It has long been believed that the eight year old princess was
interred in the church, and during the restoration in
1865, the Rev. Henry Mitchell took the opportunity to investigate the
site which some of his parishioners insisted was the place of her
burial. The floor was taken up on August 4th, and a stone coffin found.
The lid was removed, sadly this broke into two pieces, once opened the
remains of a child of about the right age were found inside. The coffin
was very similar to others considered to have be made at the time of Canute. It was on show to visitors for a while and then closed and
In 1954 the coffin was re excavated, no bones were found, and it was
assumed that the earlier exposure would have caused them to
disintegrate, although it was even thought that this was not the same
coffin. A glass bottle containing a small quantity of brown liquid was
found in the coffin, is has remained something of a mystery, as it had
not been mentioned in the account of the 1865 investigation. At the same
time a larger coffin made of Horsham stone was found some three feet
away from the smaller one. It contained bones from a powerfully built
man aged about 60, who must have suffered with arthritis. Tradition had
long stated that Earl Godwin, King Harold's father was buried here, and
he is known to have walked with a limp.
The churchyard was at one time an open place where games were played
games, cattle grazed, the local fishermen mended their nets, even
washing was hung out to dry and fights took place. All this came to an
end when a wall was built to enclose area and it was designated to be
In spite of the area's early connections with Christianity, in 1825 a
group of villagers felt compelled to write: "The village of Bosham was
until 1812 proverbial for ignorance and wickedness, there being no
gospel either in the established church or out of it." This led to a
Congregational Church service being held in the village for the first
At the Manor House in Bosham there is said to be buried treasure, put
there at the time of the civil war. It was Cavalier money and jewels.
The house has several ghost stories, including one about an old man,
waiting for his son to return from a sea voyage and while watching in
the window looking out to sea he died. The son and father had quarreled before the lad sailed away. There were a story about a secret tunnel
running from the Manor House to the vault of the church, there is no
evidence to confirm these legends.
Bosham church bells have a legend. During the time of raids by the
Northmen, a band of pirates came pillaging up the creek. It is said they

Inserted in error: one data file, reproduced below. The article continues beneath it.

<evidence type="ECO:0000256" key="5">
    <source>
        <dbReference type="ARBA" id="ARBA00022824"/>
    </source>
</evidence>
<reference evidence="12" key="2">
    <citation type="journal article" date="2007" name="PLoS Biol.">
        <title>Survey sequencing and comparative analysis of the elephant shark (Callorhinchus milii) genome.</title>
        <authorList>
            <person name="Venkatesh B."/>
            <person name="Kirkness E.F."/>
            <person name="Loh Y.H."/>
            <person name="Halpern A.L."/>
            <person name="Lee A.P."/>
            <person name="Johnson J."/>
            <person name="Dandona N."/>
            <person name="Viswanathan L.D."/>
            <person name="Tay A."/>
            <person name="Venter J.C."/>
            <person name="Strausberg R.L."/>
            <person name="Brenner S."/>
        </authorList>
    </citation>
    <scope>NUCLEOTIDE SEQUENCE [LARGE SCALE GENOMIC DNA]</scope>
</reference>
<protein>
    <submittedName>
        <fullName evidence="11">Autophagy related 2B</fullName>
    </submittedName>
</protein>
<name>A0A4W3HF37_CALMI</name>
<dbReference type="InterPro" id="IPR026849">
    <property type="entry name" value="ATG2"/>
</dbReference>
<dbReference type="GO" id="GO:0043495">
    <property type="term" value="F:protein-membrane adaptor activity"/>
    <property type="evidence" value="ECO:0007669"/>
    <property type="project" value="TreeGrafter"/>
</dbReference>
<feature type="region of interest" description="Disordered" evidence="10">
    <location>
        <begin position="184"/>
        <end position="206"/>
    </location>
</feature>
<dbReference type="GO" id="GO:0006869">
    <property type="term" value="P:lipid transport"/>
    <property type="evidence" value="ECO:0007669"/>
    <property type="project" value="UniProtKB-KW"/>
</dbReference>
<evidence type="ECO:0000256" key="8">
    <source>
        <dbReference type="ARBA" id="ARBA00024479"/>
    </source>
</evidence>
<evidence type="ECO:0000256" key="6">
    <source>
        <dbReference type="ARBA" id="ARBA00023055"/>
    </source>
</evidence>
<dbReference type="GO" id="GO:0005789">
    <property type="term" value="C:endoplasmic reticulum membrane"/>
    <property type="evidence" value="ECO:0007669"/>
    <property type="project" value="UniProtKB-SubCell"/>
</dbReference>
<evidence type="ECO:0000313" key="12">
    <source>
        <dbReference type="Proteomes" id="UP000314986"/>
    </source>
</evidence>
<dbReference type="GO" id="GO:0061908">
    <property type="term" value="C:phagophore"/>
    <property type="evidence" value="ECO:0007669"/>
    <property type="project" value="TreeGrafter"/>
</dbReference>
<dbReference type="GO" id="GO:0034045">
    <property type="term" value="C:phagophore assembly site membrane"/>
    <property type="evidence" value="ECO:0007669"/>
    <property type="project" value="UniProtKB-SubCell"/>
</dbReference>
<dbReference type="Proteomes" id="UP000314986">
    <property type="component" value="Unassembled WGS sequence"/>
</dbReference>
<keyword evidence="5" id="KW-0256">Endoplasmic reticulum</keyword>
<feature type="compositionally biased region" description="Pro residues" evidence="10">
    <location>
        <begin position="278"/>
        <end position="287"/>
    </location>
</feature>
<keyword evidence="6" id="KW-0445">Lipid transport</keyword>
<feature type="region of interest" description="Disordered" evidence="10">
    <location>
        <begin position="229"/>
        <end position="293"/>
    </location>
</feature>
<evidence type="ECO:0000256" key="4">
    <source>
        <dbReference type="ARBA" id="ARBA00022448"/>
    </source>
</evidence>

seized one of the church bells, and loaded it onto their ship in spite
of pleas from the villagers not to take it. The remaining bells were
rung out either in thanksgiving for the deliverance of the people, or to
put a curse on the pirates. Once at sea the stolen bell broke it ties
and crashed through the deck of the ship, which sank beneath the waves
in to what is known as 'Bell Hole'. It is still there to this day, and
when the existing church bells are rung, the sunken one is said to chime
in unison. The legend goes on to tell of a wise man, similar to a white
witch, who was asked to help recover the bell. He instructed the
villagers to haul it up from the sea with ropes attached to a team of
white oxen, who could be relied on for a strong and steady pull.
However, one ox had one black hair, and so the spell was broken, the
ropes snapped and the bell sank beneath the waves.
The legendary Sussex giant, Bevis, who used to step across Bosham
harbour in one stride was supposed to have a staff or walking sticking.
An enormous pole was once suspended horizontally inside the nave of the
church, and was supposed to be the said staff. Reverend K. H.MacDermott
wrote a history of the church in 1926, in it, the oldest inhabitants
related that it was a sluggard waker's wand. This was used in the church
by the parish clerk to waken with a tap on the head, those who fell
asleep during the sermon.
The city of Chichester closed its gates against the spread of the Great
Plague in 1664. So the fisherman of Bosham would regularly leave food
outside the gates until the risk of the plague passed. In reward for
this the Bosham fishermen had their market fees waived. Bosham has
always been closely concerned with the fishing industry, especially
oysters, but this is now in decline.
Each Boxing Day Bosham came to life with its gang of 'tipteerers' or
Christmas mummers. The tradition continued up until the late 19th
century. The troop had about twenty players who acted, sang and danced.
They wore smocks and "chummies", the local name for the round black felt
hats worn by Sussex men. The day started at about 9.00 in the morning.
Then in decorated farm carts they headed for Shopwyke House, where they
entertained villagers all day, until 9.00 in the evening. The parade was
cheered as it passed through Chichester.
Bosham is a very popular place with leisure yachting and tourists. When
the high tide is in and covering the mud flats it is a very pleasant
place. It had been known for cars parked when the tide is out to be
swamped by the incoming tide if left too long, in spite of the signs
warning the owners to move them.
The local people pronounce the name as 'Bossum'. Which can cause some
The poet Tennyson thought Bosham a delightful place and wrote this:
"Better to have been a fisherman at Bosham, my
Thy birthplace - the sea creek - the petty rill,
That falls into it - the green field - the gray church -
the simple lobster basket and the mesh."
(original source unknown. Adapted by Tony Black)